8×10″ oil on canvas– The water is still flowing beautifully through our local canyons and the salamanders and frogs are going strong despite the wildfires and floods last year. When the weather gets warm most people head to the beach. There is always also a nice breeze and some cool pools up a canyon.
18×24″ oil on canvas– Thanks to all the people who brought beach umbrellas that nice afternoon at Butterfly Beach. They were just the right colors and in just the right spots to create a strong design… The orange frisbee was a nice touch as well. And you all wore the perfect swimsuit colors to add accents– nice work everybody. Now, if you would just hold still for a couple hours and not move around so much… : )
I’m excited to share this large oil painting (36×48″) that I created from memory, plein air sketches and photos of the hike up the creek to Seven Falls. I really wanted to try to show the feeling of coming out of the golden dappled-light of the oak canyon to the sun-drenched opening where the rocks and falls rise up. I had to invent the view a bit since the trees and geography get in the way as you are hiking up… it’s a truthful lie. I’m including some process images for the painters out there who would like to see how a painting like this develops. It starts with a sketch… I was thinking of the composition on this one as being kind of like a tunnel where the focal point of the cliffs and falls is circled by a ring of trees. My first block-in is really general with simple shapes that describe big features in the landscape. I was thinking of having the color palette on this one be triadic, with warm versions of green, violet and orange. The progress of the painting is starting to bring things out of the “fog” and describe them in smaller and smaller shapes. I’ll attach a couple of details below. Enjoy your day!
16×20″ oil on canvas– The pools up Cold Springs Canyon still have some flow and are teeming with tadpoles, frogs, water striders and those big flat underwater beetles that paddle around… you don’t need an ocean to go tide pooling. When I came up the creek the tree windows were just right that it was like a spotlight was on the mossy waterfall.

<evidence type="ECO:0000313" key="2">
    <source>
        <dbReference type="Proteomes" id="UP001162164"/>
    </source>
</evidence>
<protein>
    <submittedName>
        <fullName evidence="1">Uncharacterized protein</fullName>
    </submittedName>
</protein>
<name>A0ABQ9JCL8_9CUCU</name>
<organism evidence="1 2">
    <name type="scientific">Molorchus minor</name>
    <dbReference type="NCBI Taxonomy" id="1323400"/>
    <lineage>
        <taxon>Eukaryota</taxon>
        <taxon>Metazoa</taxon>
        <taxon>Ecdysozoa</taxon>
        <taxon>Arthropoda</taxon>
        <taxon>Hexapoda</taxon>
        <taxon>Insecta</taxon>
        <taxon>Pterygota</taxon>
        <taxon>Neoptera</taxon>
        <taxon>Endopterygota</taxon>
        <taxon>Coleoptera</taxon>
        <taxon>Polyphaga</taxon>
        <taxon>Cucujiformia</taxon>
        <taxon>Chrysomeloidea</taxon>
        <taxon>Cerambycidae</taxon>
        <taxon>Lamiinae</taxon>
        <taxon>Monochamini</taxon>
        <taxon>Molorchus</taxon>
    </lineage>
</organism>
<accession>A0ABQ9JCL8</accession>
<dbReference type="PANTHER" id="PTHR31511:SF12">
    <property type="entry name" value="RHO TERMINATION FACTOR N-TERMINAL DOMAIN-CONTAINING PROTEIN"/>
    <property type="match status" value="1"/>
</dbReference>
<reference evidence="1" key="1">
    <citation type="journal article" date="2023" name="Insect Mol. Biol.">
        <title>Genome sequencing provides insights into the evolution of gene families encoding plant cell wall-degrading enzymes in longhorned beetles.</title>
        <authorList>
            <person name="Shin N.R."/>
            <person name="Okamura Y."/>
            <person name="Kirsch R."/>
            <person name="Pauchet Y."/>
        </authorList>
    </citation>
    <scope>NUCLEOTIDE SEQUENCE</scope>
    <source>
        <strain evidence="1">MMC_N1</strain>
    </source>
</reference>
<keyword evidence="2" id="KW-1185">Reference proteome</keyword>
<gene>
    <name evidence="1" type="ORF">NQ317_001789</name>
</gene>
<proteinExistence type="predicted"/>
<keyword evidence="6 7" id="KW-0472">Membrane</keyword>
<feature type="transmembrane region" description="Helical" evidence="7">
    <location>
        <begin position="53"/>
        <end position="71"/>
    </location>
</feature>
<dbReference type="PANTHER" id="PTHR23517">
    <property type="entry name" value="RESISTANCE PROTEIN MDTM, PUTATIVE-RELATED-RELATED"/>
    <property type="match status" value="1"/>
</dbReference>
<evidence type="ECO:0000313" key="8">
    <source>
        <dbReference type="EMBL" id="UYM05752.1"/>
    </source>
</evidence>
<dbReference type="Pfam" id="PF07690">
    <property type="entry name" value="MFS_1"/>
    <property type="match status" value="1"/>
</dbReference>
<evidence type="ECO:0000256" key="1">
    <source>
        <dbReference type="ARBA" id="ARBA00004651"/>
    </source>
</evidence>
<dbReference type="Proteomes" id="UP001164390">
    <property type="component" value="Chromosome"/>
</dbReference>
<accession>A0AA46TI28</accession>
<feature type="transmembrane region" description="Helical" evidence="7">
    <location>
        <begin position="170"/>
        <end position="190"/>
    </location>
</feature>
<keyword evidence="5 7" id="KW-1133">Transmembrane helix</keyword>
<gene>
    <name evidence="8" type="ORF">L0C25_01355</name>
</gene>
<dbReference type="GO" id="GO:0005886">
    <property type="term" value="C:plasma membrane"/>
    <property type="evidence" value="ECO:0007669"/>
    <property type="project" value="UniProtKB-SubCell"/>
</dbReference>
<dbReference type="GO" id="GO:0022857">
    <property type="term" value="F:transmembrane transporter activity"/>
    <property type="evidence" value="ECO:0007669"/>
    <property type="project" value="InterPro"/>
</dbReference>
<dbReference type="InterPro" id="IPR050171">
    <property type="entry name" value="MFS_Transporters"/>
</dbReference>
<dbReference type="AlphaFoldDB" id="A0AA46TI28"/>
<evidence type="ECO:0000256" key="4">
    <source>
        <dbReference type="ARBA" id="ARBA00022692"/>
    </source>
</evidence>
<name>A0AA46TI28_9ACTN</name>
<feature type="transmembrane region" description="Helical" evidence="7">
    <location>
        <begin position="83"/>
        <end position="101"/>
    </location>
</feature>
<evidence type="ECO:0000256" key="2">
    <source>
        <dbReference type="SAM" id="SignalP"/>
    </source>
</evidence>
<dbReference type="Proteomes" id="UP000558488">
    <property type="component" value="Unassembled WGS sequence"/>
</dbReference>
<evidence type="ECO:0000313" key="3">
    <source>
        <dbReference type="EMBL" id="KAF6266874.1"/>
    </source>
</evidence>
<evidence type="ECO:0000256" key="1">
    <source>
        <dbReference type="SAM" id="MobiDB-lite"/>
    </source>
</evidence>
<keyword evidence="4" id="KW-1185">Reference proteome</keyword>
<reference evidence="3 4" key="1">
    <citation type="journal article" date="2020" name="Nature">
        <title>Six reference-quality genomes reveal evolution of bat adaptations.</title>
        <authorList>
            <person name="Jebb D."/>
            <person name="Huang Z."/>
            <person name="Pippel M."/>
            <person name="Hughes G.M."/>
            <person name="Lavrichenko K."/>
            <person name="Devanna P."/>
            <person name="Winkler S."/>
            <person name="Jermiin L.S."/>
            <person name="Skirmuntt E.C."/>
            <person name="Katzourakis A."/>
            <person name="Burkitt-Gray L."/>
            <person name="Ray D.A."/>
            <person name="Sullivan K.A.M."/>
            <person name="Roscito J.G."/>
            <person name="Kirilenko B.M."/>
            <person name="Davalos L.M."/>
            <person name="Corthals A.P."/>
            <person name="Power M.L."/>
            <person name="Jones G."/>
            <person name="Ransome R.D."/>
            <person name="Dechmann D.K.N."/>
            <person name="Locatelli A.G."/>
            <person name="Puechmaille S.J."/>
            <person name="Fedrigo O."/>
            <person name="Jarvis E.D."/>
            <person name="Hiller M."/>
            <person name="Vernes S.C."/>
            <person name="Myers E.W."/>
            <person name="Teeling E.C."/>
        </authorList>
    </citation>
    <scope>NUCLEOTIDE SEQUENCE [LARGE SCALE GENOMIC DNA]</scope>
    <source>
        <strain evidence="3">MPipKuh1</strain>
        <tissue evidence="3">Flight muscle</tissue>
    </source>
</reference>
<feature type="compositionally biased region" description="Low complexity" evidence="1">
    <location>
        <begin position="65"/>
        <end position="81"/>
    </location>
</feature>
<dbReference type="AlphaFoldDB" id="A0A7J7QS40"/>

12×12″ oil on canvasboard– This was a study of Rattlesnake Canyon Creek playing with weaving brushstrokes to get the impression of light shimmering on water.
Oil on Canvas 20×24″ — This is the crossing by “Kevin’s Bench” where the east and west forks of Cold Springs Creek meet. The water is cold and clear and the entire canyon is green and full of life.
22×28″ oil on canvas– I’m savoring the sound of raindrops on the roof right now and smiling knowing we have more boulder hopping and creek painting days ahead of us this spring!
16×20″ oil on canvas– I am so grateful to have water flowing in our local creeks again. This painting started with the small casein sketch below that I made hiking with my family last weekend.
A plein air sketch is much more useful for me when making a painting than a photograph which can be a lot harder to interpret. Photos aren’t as true to our experience as we think they are. Here is a photo of the scene.
And here is a sketch of the abstract concept… the bones under the image that help me simplify the concept and focus on the essential shapes that make it easy to read.
12×24″ oil on canvas– You can see a lot of the raw canvas toned with raw sienna at the bottom of this painting. I was painting Romero Creek yesterday when the rain began to fall and I had to abandon painting. Lauren, my best and most important art critic said “leave it unfinished, I like it that way.” Usually her advice is more along the lines of “why didn’t you paint all the way to the edges and could you add more flowers or butterflies or eyelashes on that bird?” I like how the few expressive strokes at the bottom help guide the eye to the focal point without demanding too much attention. What do you think? Is it done?